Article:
@Shufei Just today there was some information sent out by AMSAT regarding AO-7.
"AO-7 to Enter Full Illumination Period October 9, 2019
"On or about October 9th, AO-7 will enter a period of full illumination that will last until approximately December 2nd. During this time, the satellite’s onboard timer should switch it between Mode A (145 MHz uplink / 29 MHz downlink) and Mode B (432 MHz uplink / 145 MHz downlink) every 24 hours. To check or report the satellite’s current mode, please see the AMSAT Live OSCAR Satellite Status Page at https://www.amsat.org/status/.
"Reporting observations during the first few days of the full illumination period will be helpful for determining the approximate time of the daily mode change.
"Historical information on AO-7’s systems, including the functioning of the 24 hour timer, and operational plans can be found in the AMSAT-OSCAR 7 Technical Operations Plan And Experimenter’s Guide, available at https://tinyurl.com/ANS-279-AO-7.
For others that might be interested:
"AO-7 became non-operational in mid 1981 due to battery failure . In 2002 one of the shorted batteries became an open circuilt and now the spacecraft is able to run off solar panels. For this reason it is not usable in eclipse and may not be able to supply enough power to the transmitter to keep from frequency modulating the signal. When continuously illuminated, the mode will alternate between A and B every 24 hours.
In a few days the satellite will be entering and prolonged period of continuous illumination, from about 9-Oct to 2-Dec.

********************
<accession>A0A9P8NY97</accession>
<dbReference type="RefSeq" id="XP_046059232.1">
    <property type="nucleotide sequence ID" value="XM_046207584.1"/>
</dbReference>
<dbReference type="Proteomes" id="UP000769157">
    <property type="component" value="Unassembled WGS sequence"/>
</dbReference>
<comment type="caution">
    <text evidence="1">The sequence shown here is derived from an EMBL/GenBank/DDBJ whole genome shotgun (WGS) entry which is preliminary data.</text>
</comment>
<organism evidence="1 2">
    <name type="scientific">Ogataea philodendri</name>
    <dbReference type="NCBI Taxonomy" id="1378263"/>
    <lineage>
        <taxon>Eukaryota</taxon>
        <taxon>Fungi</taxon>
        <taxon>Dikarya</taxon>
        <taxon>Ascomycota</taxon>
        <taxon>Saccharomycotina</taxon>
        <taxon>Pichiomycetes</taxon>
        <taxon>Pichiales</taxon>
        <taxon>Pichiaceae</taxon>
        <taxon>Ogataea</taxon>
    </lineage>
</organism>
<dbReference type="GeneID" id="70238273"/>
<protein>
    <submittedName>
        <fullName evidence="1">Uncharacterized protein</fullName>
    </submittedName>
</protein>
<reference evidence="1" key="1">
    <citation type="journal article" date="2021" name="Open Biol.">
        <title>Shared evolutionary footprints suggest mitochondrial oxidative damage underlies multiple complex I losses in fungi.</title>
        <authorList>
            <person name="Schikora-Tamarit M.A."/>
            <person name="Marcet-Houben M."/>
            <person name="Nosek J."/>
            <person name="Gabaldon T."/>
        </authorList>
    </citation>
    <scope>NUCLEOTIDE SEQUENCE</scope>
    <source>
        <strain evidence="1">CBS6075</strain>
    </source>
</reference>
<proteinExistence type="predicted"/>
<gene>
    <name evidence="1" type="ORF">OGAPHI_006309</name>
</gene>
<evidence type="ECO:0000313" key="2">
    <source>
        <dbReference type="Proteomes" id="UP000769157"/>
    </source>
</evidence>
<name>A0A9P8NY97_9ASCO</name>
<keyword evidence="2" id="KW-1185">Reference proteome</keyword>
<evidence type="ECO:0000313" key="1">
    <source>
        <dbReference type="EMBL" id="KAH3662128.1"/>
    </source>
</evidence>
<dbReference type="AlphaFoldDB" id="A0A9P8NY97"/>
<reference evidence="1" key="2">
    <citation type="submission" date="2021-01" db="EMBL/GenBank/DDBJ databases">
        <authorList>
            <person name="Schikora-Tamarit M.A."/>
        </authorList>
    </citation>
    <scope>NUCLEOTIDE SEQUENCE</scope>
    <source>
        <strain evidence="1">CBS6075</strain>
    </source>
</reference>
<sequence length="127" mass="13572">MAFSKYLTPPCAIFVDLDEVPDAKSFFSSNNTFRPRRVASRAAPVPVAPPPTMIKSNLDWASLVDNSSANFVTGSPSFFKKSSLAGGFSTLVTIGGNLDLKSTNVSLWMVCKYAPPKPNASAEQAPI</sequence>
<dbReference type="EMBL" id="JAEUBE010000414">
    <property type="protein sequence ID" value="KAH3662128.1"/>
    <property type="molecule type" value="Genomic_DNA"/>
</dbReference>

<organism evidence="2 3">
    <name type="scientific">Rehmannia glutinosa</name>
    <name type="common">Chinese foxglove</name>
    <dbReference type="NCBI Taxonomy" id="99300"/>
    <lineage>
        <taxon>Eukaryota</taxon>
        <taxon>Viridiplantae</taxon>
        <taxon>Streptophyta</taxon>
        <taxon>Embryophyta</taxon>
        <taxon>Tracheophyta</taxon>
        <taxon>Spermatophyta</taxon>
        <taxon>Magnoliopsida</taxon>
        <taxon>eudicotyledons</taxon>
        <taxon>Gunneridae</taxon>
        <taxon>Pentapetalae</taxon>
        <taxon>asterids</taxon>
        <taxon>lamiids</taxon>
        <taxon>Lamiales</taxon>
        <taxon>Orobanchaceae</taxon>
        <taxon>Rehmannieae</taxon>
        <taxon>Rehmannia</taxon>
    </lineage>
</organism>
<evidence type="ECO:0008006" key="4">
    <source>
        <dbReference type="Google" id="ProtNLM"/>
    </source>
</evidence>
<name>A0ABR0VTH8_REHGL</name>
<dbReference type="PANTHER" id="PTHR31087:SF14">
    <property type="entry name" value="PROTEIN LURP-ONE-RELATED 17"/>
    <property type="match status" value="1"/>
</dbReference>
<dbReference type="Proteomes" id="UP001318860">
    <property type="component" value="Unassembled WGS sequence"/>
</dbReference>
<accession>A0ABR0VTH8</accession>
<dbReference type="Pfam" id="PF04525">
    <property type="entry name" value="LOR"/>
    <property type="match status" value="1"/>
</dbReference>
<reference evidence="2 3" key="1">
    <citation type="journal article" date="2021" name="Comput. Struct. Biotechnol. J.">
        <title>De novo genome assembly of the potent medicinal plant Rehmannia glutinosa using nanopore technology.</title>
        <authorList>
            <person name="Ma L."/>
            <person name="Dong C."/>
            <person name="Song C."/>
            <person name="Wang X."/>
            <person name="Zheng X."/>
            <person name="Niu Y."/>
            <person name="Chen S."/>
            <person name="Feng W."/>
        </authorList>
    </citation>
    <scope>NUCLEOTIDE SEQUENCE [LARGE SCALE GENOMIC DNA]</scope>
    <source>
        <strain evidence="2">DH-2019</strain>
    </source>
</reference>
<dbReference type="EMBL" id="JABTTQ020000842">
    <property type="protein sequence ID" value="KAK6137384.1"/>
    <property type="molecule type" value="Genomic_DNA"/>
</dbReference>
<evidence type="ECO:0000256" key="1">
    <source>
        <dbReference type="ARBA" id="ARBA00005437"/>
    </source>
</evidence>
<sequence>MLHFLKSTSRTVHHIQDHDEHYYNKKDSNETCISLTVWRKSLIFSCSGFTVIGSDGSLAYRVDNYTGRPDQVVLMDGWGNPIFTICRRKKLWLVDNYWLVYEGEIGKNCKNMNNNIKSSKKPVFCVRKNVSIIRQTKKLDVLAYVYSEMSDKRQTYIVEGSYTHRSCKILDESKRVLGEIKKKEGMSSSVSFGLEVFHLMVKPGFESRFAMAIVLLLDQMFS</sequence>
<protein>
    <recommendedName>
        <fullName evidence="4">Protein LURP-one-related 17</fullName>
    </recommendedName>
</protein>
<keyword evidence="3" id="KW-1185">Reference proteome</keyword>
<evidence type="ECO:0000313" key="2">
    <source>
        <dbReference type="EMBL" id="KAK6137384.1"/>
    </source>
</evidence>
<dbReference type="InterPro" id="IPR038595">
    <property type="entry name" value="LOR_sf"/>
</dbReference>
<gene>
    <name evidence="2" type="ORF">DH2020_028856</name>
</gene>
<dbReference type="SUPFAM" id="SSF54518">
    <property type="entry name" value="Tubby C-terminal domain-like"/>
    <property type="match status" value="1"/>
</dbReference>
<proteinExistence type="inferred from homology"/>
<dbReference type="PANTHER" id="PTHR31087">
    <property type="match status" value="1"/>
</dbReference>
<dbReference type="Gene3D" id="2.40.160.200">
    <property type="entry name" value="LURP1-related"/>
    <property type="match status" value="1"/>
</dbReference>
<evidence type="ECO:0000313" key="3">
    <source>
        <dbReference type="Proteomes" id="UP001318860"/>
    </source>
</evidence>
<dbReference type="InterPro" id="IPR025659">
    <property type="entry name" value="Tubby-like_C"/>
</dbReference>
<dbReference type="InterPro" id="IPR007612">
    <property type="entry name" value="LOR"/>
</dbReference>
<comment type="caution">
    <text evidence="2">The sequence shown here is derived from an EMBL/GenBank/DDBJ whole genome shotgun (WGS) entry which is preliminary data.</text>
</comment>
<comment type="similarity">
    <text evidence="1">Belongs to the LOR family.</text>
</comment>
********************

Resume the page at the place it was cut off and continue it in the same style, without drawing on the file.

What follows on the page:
@radiofreqs Time to meet the granddaddy of all amsats. I figured he would be in sunlight soon. Thanks heaps!
@radiofreqs Yay, we get to play with Oscar 7 again, yay. I shall give him a whirl if I can figure out a good setup for whichever mode he is using this time. He has such a funky band split.
Thank you for remembering my inquiry! It’s amazing this lil robot is still working!
@Shufei it is a funky band split. And it changes every 24 hours. I will have to use an SDR for downlink when it is on 10m.
Which makes me realize with the websdr sites, anybody can listen in on the fun. No license required. And, the downlink can be monitored whenever a websdr receiver is in the footprint.
@Shufei what we need is a bot that will post a link to websdr receivers as AO-7 becomes visible.
@radiofreqs That’s heaps of posts, though, as there are so many! But it is a jolly good idea. AO7bot? Like, just him announcing which area he will be in soon? It can’t be too hard, as it’s only one TLE to process against coordinates. Hmm.
I use the usual satellite softwares to track him.
@radiofreqs Oh, yay, you are right! Yes, thanks heaps! I shall use the sdr network to chase him and talk to him too.
I MARS mod my radios on general principle for just these eventualities, but would fancy a tx/rx sdr at some point. HackRF One/Blue was nice when I last looked. Any suggestions?
I think... my 10m whip might talk to him. But maybe cutting a dipole and setting up as inverted v is better. Funtimes.
@Shufei HackRF is good. LimeSDR is another. I have an Analog Devices PLUTO which doesn’t cover HF, but is useable for VHF and UHF. But needs an external PA. RedPitya is another option as well.
@Shufei that was the general info link. Observation reports are here: https://network.satnogs.org/observations/?norad=7530
@Shufei the SatNogs observation reports are useful in that some contain waterfalls plots (where the Doppler shift is quite apparent) and audio.
@radiofreqs Oh, that’s a new site for me, ta! I like they included the Doppler edges for freqs.
Do you know of any way to decode the telem? I think I wrote one of the AO-7 devs back in the day for a primer but never heard back from him.
"I appreciate SDF but it's a general-purpose server and the name doesn't make it obvious that it's about art." - Eugen Rochko